Hit and Miss

  • 15 Replies
  • 5630 Views
*

Icel

  • 20
Hit and Miss
« on: August 15, 2012, 05:32:37 AM »
Is there a difference between "on 10+" and "on a hit"? E.g. Parley:
Quote
On a hit they ask you for something and do it if you make them a promise first
Is "on a miss" 6 and under?

Re: Hit and Miss
« Reply #1 on: August 15, 2012, 06:15:32 AM »
Miss: 6 and under
Hit: 7 and over

Weak hit: 7-9
Strong hit: 10 and over
Oh, the things we tell ourselves to feel better about the long, dark nights.

*

Icel

  • 20
Re: Hit and Miss
« Reply #2 on: August 15, 2012, 06:32:09 AM »
So "on a hit" is a broad term including on rolls above 7.

Also, I don't seem to find this explanation in the rules proper.
« Last Edit: August 15, 2012, 06:59:38 AM by Icel »

*

azato

  • 43
Re: Hit and Miss
« Reply #3 on: August 23, 2012, 08:01:18 PM »
So "on a hit" is a broad term including on rolls above 7.

Also, I don't seem to find this explanation in the rules proper.

Yeah, I had the same problem....Think about it this way....
10+ The player succeeds
6-   The enemy succeeds
7-9 They both succeed..or the player just partially succeeds

Beyond just combat, you can think about the enemy as being a trap...poison...a hidden item...etc.

Also, the enemy succeeding means the creature makes a move ...it could be destroying something, knocking a character down, etc....up to and including dealing damage.


*

Scrape

  • 378
Re: Hit and Miss
« Reply #4 on: August 23, 2012, 08:55:16 PM »
That's definitely correct. I also find it important to remember that a 7-9 is fundamentally a success for the player; only the 6- is a real failure. I usually think of it like:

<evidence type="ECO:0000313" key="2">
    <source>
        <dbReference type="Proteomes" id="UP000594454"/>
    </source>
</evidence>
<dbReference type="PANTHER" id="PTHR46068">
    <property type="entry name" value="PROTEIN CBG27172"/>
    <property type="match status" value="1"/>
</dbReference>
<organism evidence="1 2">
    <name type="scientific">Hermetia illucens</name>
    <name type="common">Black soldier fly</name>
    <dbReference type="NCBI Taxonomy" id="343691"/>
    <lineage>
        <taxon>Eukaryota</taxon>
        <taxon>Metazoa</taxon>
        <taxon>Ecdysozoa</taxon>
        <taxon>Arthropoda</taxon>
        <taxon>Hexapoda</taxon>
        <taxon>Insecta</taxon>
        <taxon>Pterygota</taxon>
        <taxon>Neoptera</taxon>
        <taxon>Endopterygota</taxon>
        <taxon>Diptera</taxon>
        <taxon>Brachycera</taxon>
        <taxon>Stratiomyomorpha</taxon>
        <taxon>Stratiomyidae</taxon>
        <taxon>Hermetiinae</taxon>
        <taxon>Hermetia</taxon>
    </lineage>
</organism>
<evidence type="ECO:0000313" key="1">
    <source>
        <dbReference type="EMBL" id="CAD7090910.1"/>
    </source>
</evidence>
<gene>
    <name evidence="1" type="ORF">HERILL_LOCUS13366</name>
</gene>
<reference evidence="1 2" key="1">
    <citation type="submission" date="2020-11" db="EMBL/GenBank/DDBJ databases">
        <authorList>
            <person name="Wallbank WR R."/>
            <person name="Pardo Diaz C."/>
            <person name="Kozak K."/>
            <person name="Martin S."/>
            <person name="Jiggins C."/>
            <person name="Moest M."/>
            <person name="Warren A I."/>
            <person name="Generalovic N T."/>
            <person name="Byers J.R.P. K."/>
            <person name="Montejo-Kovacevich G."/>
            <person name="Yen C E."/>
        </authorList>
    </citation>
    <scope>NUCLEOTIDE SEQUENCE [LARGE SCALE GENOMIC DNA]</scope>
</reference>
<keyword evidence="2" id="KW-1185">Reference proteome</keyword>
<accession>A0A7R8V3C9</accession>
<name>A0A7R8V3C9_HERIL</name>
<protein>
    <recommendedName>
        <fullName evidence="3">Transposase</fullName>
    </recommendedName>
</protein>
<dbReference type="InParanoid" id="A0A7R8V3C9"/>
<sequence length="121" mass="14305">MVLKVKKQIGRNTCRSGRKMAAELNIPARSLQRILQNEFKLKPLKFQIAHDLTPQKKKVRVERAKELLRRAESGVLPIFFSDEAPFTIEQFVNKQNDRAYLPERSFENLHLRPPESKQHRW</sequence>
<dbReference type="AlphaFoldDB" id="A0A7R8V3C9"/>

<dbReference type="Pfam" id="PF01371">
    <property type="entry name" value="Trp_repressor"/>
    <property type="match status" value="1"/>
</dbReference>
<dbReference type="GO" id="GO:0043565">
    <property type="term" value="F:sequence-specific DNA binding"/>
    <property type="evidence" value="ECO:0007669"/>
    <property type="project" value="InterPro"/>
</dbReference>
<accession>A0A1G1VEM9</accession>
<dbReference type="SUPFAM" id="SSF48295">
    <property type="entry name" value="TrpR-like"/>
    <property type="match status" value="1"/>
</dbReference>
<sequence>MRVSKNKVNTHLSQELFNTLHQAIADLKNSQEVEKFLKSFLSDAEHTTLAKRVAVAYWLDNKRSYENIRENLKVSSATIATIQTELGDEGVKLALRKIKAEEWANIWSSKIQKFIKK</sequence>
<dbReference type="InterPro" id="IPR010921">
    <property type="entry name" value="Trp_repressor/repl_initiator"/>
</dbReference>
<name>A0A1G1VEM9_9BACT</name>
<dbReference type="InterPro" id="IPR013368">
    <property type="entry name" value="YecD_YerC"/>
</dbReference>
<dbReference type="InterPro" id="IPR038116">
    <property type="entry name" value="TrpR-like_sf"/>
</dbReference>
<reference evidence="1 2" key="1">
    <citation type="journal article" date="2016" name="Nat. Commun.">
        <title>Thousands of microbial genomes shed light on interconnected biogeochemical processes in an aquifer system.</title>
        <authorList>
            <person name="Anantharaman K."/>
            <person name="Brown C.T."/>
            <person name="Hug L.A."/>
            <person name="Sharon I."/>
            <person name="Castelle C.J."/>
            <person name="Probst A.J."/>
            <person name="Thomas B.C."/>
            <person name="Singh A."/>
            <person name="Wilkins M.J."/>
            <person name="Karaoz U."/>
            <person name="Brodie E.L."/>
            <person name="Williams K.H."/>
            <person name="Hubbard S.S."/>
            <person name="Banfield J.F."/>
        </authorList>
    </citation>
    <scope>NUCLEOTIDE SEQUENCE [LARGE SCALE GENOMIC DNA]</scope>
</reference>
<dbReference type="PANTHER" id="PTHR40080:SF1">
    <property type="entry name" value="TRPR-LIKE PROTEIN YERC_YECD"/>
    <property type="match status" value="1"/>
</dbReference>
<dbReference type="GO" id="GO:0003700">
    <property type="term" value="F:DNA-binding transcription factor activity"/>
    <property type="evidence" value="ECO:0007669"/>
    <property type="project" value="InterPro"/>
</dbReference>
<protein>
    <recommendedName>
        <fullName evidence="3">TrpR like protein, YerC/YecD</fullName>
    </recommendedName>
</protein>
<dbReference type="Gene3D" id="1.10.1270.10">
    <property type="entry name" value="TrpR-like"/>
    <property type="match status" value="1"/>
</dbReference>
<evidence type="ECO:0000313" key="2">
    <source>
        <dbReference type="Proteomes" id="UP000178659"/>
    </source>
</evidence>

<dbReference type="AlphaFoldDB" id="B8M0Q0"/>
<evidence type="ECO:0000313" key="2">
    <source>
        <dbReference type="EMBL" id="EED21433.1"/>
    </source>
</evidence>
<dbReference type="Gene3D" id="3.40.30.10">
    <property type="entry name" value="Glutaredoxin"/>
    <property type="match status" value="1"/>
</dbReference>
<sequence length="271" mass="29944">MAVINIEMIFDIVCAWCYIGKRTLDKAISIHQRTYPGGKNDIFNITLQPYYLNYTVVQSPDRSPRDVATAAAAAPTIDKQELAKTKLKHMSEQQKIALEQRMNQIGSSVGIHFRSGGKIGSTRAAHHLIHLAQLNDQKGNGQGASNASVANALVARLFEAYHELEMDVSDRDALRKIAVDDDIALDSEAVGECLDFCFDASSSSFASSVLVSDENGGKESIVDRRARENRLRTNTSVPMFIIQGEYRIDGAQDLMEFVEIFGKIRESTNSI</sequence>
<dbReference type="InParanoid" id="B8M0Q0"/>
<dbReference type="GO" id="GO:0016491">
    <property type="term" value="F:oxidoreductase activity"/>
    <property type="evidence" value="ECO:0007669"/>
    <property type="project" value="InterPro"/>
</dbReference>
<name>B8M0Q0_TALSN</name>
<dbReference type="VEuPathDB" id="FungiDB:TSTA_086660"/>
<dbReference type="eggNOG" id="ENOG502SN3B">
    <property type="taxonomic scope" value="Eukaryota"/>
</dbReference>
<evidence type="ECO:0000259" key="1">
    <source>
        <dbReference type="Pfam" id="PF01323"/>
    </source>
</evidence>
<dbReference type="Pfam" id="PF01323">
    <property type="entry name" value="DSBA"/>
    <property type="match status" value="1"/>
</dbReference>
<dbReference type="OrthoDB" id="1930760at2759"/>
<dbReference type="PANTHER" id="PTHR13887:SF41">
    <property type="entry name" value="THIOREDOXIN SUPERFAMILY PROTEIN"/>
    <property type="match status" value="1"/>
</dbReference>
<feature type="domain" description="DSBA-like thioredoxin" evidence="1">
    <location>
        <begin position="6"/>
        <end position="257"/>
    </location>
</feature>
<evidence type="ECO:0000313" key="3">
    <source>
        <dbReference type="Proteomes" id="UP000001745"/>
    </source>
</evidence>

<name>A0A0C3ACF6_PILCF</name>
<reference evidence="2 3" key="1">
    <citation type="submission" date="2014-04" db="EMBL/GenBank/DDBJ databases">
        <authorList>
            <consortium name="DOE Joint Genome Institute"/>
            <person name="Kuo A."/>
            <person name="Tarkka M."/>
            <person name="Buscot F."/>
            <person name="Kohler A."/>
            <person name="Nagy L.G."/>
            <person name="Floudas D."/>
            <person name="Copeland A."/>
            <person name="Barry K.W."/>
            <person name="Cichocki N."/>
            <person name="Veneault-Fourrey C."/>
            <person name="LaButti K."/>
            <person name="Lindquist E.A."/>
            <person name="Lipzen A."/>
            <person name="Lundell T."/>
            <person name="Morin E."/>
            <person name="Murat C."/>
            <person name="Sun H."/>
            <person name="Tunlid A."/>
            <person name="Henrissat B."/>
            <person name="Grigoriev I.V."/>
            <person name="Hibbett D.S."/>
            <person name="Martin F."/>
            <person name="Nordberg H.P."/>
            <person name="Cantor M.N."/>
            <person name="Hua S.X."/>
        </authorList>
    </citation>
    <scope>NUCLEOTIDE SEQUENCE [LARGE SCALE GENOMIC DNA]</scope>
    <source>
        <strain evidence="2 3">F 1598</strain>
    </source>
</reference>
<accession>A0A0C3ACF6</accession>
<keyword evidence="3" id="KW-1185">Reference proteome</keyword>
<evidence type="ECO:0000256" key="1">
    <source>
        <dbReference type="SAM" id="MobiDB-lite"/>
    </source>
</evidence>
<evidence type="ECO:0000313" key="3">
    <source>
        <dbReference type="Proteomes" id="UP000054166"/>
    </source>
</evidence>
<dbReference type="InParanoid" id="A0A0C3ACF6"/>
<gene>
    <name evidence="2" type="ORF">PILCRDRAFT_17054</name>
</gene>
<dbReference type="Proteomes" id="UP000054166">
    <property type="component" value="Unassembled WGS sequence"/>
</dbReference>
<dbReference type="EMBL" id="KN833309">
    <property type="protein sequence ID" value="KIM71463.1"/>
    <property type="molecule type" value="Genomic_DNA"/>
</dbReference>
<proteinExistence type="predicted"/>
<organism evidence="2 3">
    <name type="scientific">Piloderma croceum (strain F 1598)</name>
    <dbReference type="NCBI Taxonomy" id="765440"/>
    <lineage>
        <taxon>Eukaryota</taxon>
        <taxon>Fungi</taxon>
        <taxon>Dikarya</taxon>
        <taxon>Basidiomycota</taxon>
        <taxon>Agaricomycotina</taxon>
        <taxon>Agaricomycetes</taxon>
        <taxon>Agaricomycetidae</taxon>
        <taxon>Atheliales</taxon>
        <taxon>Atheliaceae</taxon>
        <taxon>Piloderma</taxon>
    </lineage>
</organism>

10+, success with no drawbacks
7-9, success with a cost
6-, failure with a cost

That also reminds me that it's the cost that matters; what does the player have to sacrifice for this? Especially on a failure, I need to remind myself that failure without cost is pointless- they can just keep trying into infinity and that's a bad game. A lot of RPGs just say "you failed" but I like the *World games because they say "you failed, here's what that means.

*

noofy

  • 777
Re: Hit and Miss
« Reply #5 on: August 23, 2012, 08:56:20 PM »
Quote
Once a move applies, it's time to look at the effects. Most moves tell you to roll+something. The roll part means to take two d6s, roll them, and add them together. The +something part means to add the modifier associated with that stat. So, a character with Dex modifier of +2 who launches a Volley rolls two d6s, adds them together, and adds two. Easy.
The result of the roll falls into three categories: a 10+ is a strong hit. A 7–9 is a weak hit. A 6- is a miss.
Strong hits and weak hits are both hits. A hit means the character does what they set out to, more or less. A strong hit means they do it without much trouble or complications. A weak hit means complications and unpleasantries. Sometimes, a weak hit will mean you need to make a hard decision about what to do next. The move will always say what to do for a strong and weak hit.
p.11 of the Beta 2.3 rules.

*

azato

  • 43
Re: Hit and Miss
« Reply #6 on: August 24, 2012, 07:05:35 AM »
The problem with the rules, in my opinion, is the rules do not clearly state what happens to a character on a "miss". A 6- isn't just a miss, it means something bad happens.

Re: Hit and Miss
« Reply #7 on: August 24, 2012, 09:43:18 AM »
Actually they do. They say that on a miss the GM has a golden opportunity, and that a GO is a move as hard as the gm likes.
Oh, the things we tell ourselves to feel better about the long, dark nights.

*

azato

  • 43
Re: Hit and Miss
« Reply #8 on: August 24, 2012, 05:25:04 PM »